Have you ever wondered how major international cities became the glamorous tourist destinations that they are today? This book combines mathematics and history to take readers on a journey through the fascinating stories and context behind city planning.
Today, the ancient Japanese city of Kyoto is a favorite destination for tourists from all over the world, but did it really used to be a jumbled mass of tall buildings and shop signs? Is it possible that London, which is known for its abundance of green parks and trees, was once a hotbed of pollution and disease? And was transit-oriented Taipei previously a pedestrian nightmare? Perhaps what’s most surprising is that the secret behind the transformation of these amazing global cities is something that many people find boring: mathematics!
This book introduces five cities, each with their own chapter: London, Barcelona, Paris, Kyoto, and Taipei. Each chapter starts by presenting the city as it is today and highlighting its famous landmarks, then describing the city’s history and culture. This is followed by an explanation of the reasons the government has embarked on its process of urban planning and regeneration, as well as how the designers of these cities have used interesting math to create friendly, convenient, people-oriented living environments. Analogies are also used throughout the book to explain complex numbers with simple concepts. The chapters conclude with mathematical stories and discussion questions to review and supplement the knowledge of both the city and the math covered in that section.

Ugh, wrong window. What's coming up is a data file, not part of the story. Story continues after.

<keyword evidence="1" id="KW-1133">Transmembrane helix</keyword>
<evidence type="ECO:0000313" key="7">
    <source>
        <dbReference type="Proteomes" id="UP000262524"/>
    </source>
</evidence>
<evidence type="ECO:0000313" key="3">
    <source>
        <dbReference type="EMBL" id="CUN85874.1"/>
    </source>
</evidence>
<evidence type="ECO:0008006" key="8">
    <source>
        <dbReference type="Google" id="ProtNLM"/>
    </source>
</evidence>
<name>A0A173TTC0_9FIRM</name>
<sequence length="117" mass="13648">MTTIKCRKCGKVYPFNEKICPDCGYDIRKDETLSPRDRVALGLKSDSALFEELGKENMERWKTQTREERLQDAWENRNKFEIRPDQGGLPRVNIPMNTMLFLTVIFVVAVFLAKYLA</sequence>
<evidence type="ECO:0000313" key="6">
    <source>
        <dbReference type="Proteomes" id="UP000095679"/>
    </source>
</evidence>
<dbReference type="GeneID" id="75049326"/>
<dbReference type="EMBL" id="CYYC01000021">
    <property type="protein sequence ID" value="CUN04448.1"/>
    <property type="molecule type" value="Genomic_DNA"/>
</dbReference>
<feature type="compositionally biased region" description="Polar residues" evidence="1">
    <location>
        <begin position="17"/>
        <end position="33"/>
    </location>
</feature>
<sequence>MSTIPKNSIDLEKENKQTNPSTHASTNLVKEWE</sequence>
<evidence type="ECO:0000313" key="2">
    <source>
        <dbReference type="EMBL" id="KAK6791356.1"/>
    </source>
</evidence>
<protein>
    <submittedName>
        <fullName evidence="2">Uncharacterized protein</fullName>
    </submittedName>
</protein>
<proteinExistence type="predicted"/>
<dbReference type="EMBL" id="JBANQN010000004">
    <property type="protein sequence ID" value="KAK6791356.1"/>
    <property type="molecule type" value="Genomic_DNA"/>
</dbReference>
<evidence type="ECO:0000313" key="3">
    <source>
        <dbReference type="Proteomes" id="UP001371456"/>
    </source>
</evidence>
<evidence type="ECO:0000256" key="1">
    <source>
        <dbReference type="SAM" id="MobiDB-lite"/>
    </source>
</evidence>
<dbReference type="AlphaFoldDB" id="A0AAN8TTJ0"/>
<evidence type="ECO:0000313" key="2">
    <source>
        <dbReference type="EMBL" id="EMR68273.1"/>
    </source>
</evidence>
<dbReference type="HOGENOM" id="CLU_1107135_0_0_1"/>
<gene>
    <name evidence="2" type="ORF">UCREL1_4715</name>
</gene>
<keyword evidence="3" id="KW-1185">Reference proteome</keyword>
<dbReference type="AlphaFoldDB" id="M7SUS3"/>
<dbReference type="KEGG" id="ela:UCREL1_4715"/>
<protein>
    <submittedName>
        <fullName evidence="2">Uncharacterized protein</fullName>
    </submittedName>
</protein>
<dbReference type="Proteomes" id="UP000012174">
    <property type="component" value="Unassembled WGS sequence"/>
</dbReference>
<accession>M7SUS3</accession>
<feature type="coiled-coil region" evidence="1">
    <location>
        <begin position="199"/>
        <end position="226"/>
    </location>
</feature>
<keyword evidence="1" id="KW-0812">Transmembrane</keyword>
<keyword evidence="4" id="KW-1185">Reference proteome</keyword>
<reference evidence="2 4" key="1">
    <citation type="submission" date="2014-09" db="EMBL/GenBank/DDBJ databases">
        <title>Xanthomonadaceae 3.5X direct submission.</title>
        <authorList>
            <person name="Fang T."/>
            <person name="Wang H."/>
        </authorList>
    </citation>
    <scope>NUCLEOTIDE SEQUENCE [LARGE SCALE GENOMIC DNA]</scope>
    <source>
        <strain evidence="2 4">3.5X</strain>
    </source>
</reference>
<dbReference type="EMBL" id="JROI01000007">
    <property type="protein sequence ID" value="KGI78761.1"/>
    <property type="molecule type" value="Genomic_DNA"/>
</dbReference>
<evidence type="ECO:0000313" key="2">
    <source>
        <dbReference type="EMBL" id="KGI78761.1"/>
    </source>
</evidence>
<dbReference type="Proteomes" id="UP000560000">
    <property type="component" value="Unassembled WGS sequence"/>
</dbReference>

The authors take a thematic approach to the writing and goes into depth on the historical and cultural context behind each city, using fun, simple math to combine interdisciplinary topics and knowledge to demonstrate the creative thought that goes into city planning and design. They hope to encourage readers to explore how mathematics solves life’s problems and shapes the world around us.